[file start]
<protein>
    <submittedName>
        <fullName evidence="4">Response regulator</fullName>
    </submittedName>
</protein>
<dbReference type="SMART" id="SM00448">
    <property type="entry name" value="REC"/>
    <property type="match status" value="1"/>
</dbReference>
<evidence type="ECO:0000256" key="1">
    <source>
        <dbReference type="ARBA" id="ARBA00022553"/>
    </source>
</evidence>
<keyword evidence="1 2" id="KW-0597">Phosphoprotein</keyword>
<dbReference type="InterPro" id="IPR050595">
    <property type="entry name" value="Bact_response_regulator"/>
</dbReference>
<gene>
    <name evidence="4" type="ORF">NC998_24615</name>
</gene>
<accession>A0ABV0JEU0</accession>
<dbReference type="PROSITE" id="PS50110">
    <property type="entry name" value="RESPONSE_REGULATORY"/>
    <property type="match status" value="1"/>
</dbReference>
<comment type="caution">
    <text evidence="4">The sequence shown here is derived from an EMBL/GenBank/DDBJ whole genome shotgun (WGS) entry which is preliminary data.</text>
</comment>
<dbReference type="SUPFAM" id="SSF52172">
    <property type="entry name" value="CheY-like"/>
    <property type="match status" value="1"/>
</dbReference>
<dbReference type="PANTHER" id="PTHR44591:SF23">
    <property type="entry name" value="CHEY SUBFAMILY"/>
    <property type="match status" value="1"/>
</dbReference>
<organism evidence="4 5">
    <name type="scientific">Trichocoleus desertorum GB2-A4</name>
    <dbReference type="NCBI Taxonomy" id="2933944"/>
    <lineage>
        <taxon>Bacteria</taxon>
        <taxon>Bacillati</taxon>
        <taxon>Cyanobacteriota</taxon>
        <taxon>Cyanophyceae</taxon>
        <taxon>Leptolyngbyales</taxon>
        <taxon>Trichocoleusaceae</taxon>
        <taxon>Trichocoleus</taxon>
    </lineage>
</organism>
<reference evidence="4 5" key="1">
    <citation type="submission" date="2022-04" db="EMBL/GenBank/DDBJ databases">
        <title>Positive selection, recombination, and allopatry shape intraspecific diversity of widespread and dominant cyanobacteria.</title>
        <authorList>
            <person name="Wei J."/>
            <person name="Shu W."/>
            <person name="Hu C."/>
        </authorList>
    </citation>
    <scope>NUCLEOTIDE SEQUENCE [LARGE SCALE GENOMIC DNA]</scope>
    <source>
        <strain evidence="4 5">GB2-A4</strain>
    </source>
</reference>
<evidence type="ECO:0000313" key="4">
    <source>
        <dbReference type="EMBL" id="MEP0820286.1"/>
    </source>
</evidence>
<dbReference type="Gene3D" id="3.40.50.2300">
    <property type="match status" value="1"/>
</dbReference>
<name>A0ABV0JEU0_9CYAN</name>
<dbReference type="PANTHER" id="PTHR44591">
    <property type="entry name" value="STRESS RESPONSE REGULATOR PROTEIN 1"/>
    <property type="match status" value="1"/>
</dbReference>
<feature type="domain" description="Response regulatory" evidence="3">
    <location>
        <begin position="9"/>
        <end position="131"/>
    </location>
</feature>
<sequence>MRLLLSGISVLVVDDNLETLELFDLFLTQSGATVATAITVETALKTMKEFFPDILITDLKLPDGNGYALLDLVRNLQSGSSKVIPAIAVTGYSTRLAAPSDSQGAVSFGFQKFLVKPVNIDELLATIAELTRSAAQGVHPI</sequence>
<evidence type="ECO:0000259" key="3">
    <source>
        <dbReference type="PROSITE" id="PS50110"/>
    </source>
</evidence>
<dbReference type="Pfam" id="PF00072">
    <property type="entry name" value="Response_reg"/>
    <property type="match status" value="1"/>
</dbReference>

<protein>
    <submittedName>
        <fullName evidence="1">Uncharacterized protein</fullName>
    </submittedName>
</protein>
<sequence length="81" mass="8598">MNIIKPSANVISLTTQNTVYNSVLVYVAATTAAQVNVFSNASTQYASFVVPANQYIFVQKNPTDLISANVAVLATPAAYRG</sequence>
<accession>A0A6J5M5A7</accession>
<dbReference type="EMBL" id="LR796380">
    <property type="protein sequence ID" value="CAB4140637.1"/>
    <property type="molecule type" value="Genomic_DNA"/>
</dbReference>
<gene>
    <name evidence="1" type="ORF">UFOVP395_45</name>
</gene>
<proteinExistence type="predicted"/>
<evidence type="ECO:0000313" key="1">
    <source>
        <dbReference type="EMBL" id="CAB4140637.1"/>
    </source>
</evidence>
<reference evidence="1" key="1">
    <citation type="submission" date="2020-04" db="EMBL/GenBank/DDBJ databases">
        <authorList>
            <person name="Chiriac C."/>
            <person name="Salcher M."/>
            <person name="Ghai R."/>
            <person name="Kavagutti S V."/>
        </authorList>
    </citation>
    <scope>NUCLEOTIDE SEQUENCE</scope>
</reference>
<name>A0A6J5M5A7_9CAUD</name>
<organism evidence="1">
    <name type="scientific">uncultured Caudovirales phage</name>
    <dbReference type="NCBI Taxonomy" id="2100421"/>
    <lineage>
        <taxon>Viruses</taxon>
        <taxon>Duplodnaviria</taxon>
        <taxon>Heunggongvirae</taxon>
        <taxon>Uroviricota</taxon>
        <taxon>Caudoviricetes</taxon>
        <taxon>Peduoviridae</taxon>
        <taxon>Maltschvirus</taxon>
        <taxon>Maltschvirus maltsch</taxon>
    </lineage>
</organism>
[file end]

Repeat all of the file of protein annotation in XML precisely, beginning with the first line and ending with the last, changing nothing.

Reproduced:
<protein>
    <submittedName>
        <fullName evidence="4">Response regulator</fullName>
    </submittedName>
</protein>
<dbReference type="SMART" id="SM00448">
    <property type="entry name" value="REC"/>
    <property type="match status" value="1"/>
</dbReference>
<evidence type="ECO:0000256" key="1">
    <source>
        <dbReference type="ARBA" id="ARBA00022553"/>
    </source>
</evidence>
<keyword evidence="1 2" id="KW-0597">Phosphoprotein</keyword>
<dbReference type="InterPro" id="IPR050595">
    <property type="entry name" value="Bact_response_regulator"/>
</dbReference>
<gene>
    <name evidence="4" type="ORF">NC998_24615</name>
</gene>
<accession>A0ABV0JEU0</accession>
<dbReference type="PROSITE" id="PS50110">
    <property type="entry name" value="RESPONSE_REGULATORY"/>
    <property type="match status" value="1"/>
</dbReference>
<comment type="caution">
    <text evidence="4">The sequence shown here is derived from an EMBL/GenBank/DDBJ whole genome shotgun (WGS) entry which is preliminary data.</text>
</comment>
<dbReference type="SUPFAM" id="SSF52172">
    <property type="entry name" value="CheY-like"/>
    <property type="match status" value="1"/>
</dbReference>
<dbReference type="PANTHER" id="PTHR44591:SF23">
    <property type="entry name" value="CHEY SUBFAMILY"/>
    <property type="match status" value="1"/>
</dbReference>
<organism evidence="4 5">
    <name type="scientific">Trichocoleus desertorum GB2-A4</name>
    <dbReference type="NCBI Taxonomy" id="2933944"/>
    <lineage>
        <taxon>Bacteria</taxon>
        <taxon>Bacillati</taxon>
        <taxon>Cyanobacteriota</taxon>
        <taxon>Cyanophyceae</taxon>
        <taxon>Leptolyngbyales</taxon>
        <taxon>Trichocoleusaceae</taxon>
        <taxon>Trichocoleus</taxon>
    </lineage>
</organism>
<reference evidence="4 5" key="1">
    <citation type="submission" date="2022-04" db="EMBL/GenBank/DDBJ databases">
        <title>Positive selection, recombination, and allopatry shape intraspecific diversity of widespread and dominant cyanobacteria.</title>
        <authorList>
            <person name="Wei J."/>
            <person name="Shu W."/>
            <person name="Hu C."/>
        </authorList>
    </citation>
    <scope>NUCLEOTIDE SEQUENCE [LARGE SCALE GENOMIC DNA]</scope>
    <source>
        <strain evidence="4 5">GB2-A4</strain>
    </source>
</reference>
<evidence type="ECO:0000313" key="4">
    <source>
        <dbReference type="EMBL" id="MEP0820286.1"/>
    </source>
</evidence>
<dbReference type="Gene3D" id="3.40.50.2300">
    <property type="match status" value="1"/>
</dbReference>
<name>A0ABV0JEU0_9CYAN</name>
<dbReference type="PANTHER" id="PTHR44591">
    <property type="entry name" value="STRESS RESPONSE REGULATOR PROTEIN 1"/>
    <property type="match status" value="1"/>
</dbReference>
<feature type="domain" description="Response regulatory" evidence="3">
    <location>
        <begin position="9"/>
        <end position="131"/>
    </location>
</feature>
<sequence>MRLLLSGISVLVVDDNLETLELFDLFLTQSGATVATAITVETALKTMKEFFPDILITDLKLPDGNGYALLDLVRNLQSGSSKVIPAIAVTGYSTRLAAPSDSQGAVSFGFQKFLVKPVNIDELLATIAELTRSAAQGVHPI</sequence>
<evidence type="ECO:0000259" key="3">
    <source>
        <dbReference type="PROSITE" id="PS50110"/>
    </source>
</evidence>
<dbReference type="Pfam" id="PF00072">
    <property type="entry name" value="Response_reg"/>
    <property type="match status" value="1"/>
</dbReference>

<protein>
    <submittedName>
        <fullName evidence="1">Uncharacterized protein</fullName>
    </submittedName>
</protein>
<sequence length="81" mass="8598">MNIIKPSANVISLTTQNTVYNSVLVYVAATTAAQVNVFSNASTQYASFVVPANQYIFVQKNPTDLISANVAVLATPAAYRG</sequence>
<accession>A0A6J5M5A7</accession>
<dbReference type="EMBL" id="LR796380">
    <property type="protein sequence ID" value="CAB4140637.1"/>
    <property type="molecule type" value="Genomic_DNA"/>
</dbReference>
<gene>
    <name evidence="1" type="ORF">UFOVP395_45</name>
</gene>
<proteinExistence type="predicted"/>
<evidence type="ECO:0000313" key="1">
    <source>
        <dbReference type="EMBL" id="CAB4140637.1"/>
    </source>
</evidence>
<reference evidence="1" key="1">
    <citation type="submission" date="2020-04" db="EMBL/GenBank/DDBJ databases">
        <authorList>
            <person name="Chiriac C."/>
            <person name="Salcher M."/>
            <person name="Ghai R."/>
            <person name="Kavagutti S V."/>
        </authorList>
    </citation>
    <scope>NUCLEOTIDE SEQUENCE</scope>
</reference>
<name>A0A6J5M5A7_9CAUD</name>
<organism evidence="1">
    <name type="scientific">uncultured Caudovirales phage</name>
    <dbReference type="NCBI Taxonomy" id="2100421"/>
    <lineage>
        <taxon>Viruses</taxon>
        <taxon>Duplodnaviria</taxon>
        <taxon>Heunggongvirae</taxon>
        <taxon>Uroviricota</taxon>
        <taxon>Caudoviricetes</taxon>
        <taxon>Peduoviridae</taxon>
        <taxon>Maltschvirus</taxon>
        <taxon>Maltschvirus maltsch</taxon>
    </lineage>
</organism>